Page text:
In a year when Shohei Ohtani made history seemingly every night, Game 1 of the World Series provided another opportunity to commemorate his greatness.
Ohtani's Angels fell far short of qualifying for the Fall Classic, but Ohtani was in Houston on Tuesday to receive the Commissioner's Historic Achievement Award, marking just the 16th time the award has been given out.
Ohtani became the first regular two-way star in over a century, hitting 46 home runs with 100 RBIs and 26 stolen bases offensively to go along with a 9-2 record on the mound with a 3.18 ERA and 156 strikeouts. Ohtani was in Houston to accept the award from Manfred himself before the start of Game 1.
“I’m not sure I really deserve it," Ohtani said, per Sports Illustrated's Stephanie Apstein. "But if Mr. Manfred’s going to give it to me, I accept.”
The award was established in 1998 by then-commissioner Bud Selig, who bestowed it 15 times since its inception, though not necessarily every year. Tuesday marks the first time Manfred has given the award to somebody since he took over the job in 2015.
Below is a list of past recipients of the award, per MLB.com:
- 1998: Cal Ripken Jr., in commemoration of the end of his legendary “Iron Man” streak of 2,632 consecutive games played; Mark McGwire and Sammy Sosa, for their record-breaking single-season home run record chase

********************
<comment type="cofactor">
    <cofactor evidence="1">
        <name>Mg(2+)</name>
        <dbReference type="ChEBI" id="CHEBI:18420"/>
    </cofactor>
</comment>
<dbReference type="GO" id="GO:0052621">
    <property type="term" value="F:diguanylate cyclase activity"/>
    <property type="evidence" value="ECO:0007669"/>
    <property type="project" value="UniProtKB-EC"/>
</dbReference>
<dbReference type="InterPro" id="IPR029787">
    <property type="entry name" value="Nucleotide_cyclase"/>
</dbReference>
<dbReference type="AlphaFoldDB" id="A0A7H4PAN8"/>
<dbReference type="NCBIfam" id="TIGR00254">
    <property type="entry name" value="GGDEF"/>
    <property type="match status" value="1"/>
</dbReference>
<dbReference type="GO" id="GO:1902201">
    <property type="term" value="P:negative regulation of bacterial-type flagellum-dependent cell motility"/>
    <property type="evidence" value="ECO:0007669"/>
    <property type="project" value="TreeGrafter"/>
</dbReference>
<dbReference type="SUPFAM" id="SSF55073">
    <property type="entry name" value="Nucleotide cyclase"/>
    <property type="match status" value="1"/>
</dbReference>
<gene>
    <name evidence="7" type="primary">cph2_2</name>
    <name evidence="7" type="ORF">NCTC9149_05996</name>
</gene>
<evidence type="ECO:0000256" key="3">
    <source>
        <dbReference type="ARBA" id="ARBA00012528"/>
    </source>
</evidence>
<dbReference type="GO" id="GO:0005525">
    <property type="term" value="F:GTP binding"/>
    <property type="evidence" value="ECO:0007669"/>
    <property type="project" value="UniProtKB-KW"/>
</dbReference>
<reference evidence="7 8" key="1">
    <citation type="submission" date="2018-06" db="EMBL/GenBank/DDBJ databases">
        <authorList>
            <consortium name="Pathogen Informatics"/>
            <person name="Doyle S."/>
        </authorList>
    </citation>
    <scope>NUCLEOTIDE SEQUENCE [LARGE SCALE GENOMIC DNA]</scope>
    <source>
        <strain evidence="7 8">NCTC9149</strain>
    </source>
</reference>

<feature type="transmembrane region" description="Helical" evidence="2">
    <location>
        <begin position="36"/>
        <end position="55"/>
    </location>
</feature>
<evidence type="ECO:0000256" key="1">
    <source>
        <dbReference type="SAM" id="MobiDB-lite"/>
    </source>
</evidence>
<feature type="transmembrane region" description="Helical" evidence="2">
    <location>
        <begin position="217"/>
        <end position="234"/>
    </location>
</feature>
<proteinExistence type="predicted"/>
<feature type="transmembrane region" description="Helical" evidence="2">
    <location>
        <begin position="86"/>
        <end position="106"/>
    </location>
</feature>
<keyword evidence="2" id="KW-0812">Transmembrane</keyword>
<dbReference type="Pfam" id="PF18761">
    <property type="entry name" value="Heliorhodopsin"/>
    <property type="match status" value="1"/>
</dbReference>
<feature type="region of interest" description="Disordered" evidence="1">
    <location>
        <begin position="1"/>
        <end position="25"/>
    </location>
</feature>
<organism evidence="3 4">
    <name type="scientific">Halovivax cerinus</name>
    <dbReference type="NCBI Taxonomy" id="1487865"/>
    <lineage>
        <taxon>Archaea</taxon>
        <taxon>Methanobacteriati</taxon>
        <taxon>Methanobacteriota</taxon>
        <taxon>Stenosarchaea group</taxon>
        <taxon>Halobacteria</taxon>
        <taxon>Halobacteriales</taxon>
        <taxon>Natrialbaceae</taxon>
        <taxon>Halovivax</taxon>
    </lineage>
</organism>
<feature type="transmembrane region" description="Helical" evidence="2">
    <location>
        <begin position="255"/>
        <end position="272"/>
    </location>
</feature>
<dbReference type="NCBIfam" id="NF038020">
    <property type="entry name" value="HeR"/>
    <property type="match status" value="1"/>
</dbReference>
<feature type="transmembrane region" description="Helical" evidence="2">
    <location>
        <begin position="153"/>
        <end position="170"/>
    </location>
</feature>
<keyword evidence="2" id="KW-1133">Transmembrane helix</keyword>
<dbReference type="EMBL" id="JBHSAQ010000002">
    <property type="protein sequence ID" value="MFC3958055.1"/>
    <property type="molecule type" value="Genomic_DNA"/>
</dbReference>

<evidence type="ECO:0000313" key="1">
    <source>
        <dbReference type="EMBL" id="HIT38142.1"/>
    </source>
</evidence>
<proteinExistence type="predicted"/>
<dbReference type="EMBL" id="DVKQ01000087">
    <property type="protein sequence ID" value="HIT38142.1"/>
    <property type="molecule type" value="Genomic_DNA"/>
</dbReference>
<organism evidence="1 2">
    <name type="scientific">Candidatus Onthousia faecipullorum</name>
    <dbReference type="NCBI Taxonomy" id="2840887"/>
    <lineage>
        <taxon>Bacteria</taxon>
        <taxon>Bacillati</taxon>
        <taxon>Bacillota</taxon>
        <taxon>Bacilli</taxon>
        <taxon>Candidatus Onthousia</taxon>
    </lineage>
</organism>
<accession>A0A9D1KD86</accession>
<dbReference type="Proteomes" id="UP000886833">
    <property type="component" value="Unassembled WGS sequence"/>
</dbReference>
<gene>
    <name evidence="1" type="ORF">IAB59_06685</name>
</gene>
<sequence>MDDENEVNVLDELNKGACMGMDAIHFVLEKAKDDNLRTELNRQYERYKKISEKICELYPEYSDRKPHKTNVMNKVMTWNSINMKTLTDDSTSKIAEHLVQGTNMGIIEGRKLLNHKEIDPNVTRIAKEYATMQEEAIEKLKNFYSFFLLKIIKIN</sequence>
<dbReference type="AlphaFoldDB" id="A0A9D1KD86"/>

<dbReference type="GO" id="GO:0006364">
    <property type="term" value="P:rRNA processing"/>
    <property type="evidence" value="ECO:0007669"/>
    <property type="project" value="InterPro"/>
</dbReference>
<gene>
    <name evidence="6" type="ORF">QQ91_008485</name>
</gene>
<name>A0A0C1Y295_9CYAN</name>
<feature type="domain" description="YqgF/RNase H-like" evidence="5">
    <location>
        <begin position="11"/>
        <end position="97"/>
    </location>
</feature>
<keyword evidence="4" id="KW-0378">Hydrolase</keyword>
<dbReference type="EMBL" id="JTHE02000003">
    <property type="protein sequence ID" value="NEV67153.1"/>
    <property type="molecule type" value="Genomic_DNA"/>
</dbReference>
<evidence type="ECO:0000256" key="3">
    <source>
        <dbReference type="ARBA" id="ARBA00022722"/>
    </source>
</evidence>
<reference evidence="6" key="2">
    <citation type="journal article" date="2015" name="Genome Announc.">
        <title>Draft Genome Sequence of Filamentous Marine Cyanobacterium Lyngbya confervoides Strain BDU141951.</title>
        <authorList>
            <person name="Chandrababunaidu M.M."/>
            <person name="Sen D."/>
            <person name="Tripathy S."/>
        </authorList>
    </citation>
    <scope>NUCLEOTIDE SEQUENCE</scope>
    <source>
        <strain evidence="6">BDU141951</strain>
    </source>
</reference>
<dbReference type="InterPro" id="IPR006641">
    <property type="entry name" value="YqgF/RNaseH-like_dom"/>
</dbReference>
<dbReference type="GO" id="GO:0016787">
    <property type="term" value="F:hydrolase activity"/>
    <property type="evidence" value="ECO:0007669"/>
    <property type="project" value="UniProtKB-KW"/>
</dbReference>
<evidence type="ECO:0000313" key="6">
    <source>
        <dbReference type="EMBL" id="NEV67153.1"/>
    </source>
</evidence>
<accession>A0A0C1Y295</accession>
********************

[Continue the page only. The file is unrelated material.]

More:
- 2001: Barry Bonds, for setting a new single-season home run record; Rickey Henderson, for his all-time career records in stolen bases, walks (since broken by Bonds) and runs; Tony Gwynn, for his record-tying eight NL batting titles; the Seattle Mariners, for their record-tying 116-win regular season
- 2004: Roger Clemens, for his 300th win and record seven Cy Young Awards
- 2005: Ichiro Suzuki, for his record-breaking single-season hit total in 2004
- 2006: Roberto Clemente, posthumously, during the 2006 All-Star Game in Pittsburgh, for his outstanding career on the field and humanitarian contributions off it
- 2007: Rachel Robinson, on the 60th anniversary of her husband Jackie’s breaking of the color barrier and for her advancement of his legacy
- 2011: Ken Griffey Jr., for his great career and enormous popularity
- 2013: Mariano Rivera, who retired as the all-time saves leader
- 2014: Vin Scully, for his 65 years as a baseball broadcaster; Derek Jeter, for his postseason records for hits, runs and total bases
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